During the two hours Liz carved out to talk with me, her passion for genuine, intentional care came across in every word and gesture;  it’s easy to understand why she is successful in her midwifery practice. I had heard praise from several mum’s she has worked with over the last two years, and my only wish is that I was having another baby with her in Ireland! Liz accepts, without fear, the responsibility to help women usher their babies into this world in the way they wish to do it. Even if the birth plan doesn’t go as planned, Liz has an internal commitment to work with the mother to ensure the mother feels in control and empowered to make the decisions that need to be made for the health of mother and baby. This commitment to putting the mother in control of her birth goes beyond labor. Liz is passionate about post natal care as she knows how critical those first weeks after birth are for bonding and transitioning into a new, beautiful life.

Liz, as well as all the midwives at Neighbourhood Midwives, will visit the mother and baby 4-5 times in the first week after birth, two times the second week, and once the third week. However, when a birth doesn’t go as planned,  Liz will make daily visits until both parties are comfortable. Liz has even stayed at the home until mum and babe were on the mend.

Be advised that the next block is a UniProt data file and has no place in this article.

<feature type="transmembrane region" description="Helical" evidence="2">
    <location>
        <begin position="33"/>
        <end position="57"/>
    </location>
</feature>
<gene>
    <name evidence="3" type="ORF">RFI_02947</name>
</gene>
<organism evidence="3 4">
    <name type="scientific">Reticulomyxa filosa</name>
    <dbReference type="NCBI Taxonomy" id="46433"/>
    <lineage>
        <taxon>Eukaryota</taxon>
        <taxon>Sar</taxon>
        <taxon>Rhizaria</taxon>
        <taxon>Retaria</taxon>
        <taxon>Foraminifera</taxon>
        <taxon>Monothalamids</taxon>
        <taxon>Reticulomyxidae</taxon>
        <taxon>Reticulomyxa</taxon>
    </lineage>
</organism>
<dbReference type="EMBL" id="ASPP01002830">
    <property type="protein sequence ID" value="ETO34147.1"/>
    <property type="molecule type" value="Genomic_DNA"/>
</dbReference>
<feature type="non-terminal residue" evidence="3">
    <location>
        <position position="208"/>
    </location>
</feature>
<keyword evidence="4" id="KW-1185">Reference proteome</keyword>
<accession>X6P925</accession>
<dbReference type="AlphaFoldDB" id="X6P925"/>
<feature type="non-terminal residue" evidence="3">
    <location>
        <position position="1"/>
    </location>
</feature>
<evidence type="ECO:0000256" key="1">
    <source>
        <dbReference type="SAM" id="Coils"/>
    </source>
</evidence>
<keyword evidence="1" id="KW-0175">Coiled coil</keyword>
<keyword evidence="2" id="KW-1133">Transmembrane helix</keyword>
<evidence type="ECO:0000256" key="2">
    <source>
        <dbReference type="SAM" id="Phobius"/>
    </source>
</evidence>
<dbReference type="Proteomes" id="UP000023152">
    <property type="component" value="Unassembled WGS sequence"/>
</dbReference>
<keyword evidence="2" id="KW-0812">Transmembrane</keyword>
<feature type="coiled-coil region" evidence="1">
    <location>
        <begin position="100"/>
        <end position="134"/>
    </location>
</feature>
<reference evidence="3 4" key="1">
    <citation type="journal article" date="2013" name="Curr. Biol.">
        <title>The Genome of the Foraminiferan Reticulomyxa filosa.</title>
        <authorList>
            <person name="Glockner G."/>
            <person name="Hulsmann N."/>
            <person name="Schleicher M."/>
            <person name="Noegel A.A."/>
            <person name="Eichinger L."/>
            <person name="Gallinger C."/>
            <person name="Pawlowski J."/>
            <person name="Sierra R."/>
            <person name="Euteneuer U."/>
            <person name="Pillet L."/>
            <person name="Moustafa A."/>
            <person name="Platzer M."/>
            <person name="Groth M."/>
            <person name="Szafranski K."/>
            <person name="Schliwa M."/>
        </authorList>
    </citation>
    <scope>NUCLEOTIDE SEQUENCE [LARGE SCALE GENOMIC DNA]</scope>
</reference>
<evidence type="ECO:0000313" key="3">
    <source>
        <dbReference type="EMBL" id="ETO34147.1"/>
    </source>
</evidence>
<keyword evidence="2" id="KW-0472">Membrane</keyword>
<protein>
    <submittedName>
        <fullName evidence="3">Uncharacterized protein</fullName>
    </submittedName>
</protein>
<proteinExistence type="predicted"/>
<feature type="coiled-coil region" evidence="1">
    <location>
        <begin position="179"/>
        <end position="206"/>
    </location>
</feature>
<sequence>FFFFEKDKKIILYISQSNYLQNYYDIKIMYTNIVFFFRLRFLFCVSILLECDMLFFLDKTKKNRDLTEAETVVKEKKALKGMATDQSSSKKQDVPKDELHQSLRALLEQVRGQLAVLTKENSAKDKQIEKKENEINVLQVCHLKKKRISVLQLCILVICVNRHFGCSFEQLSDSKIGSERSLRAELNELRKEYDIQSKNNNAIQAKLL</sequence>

Healthcare in any country can be confusing, and Ireland is no different. Liz explained that “although maternity care is provided under the HSE, Health Service Executive, home birth is only offered by two other establishments with a narrow scope and little, to no, room for negotiation if your pregnancy goes outside their policies”. Women seeking a home birth or more control over their birth choices, look to private companies and use private insurance or pay out of pocket. Quoted from the Neighbourhood Midwives website: “Neighbourhood Midwives work in partnership with UK Birth Centres to bring private maternity services to Irish families. Informed choice is the foundation of our service. All clinical care is provided by Irish midwives employed by UK Birth Centres”. Neighbourhood Midwives is currently serving select areas in Ireland, but they hope to be country wide in the future. If you would like to have care  in your neck of the woods, reach out and let your hopes be heard!